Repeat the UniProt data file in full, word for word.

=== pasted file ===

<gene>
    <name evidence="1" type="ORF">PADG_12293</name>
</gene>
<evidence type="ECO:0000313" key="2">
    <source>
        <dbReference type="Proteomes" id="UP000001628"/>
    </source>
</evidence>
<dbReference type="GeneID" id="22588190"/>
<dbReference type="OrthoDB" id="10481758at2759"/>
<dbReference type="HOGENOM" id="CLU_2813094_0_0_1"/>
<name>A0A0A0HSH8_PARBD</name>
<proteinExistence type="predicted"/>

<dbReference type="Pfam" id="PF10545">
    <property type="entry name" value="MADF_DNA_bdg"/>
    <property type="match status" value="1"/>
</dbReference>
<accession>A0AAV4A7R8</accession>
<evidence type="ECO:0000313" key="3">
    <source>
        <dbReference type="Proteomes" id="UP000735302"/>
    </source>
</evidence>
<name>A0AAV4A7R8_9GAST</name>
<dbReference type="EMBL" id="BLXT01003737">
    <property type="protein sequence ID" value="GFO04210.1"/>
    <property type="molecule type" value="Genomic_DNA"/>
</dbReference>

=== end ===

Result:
<gene>
    <name evidence="1" type="ORF">PADG_12293</name>
</gene>
<evidence type="ECO:0000313" key="2">
    <source>
        <dbReference type="Proteomes" id="UP000001628"/>
    </source>
</evidence>
<dbReference type="GeneID" id="22588190"/>
<dbReference type="OrthoDB" id="10481758at2759"/>
<dbReference type="HOGENOM" id="CLU_2813094_0_0_1"/>
<name>A0A0A0HSH8_PARBD</name>
<proteinExistence type="predicted"/>

<dbReference type="Pfam" id="PF10545">
    <property type="entry name" value="MADF_DNA_bdg"/>
    <property type="match status" value="1"/>
</dbReference>
<accession>A0AAV4A7R8</accession>
<evidence type="ECO:0000313" key="3">
    <source>
        <dbReference type="Proteomes" id="UP000735302"/>
    </source>
</evidence>
<name>A0AAV4A7R8_9GAST</name>
<dbReference type="EMBL" id="BLXT01003737">
    <property type="protein sequence ID" value="GFO04210.1"/>
    <property type="molecule type" value="Genomic_DNA"/>
</dbReference>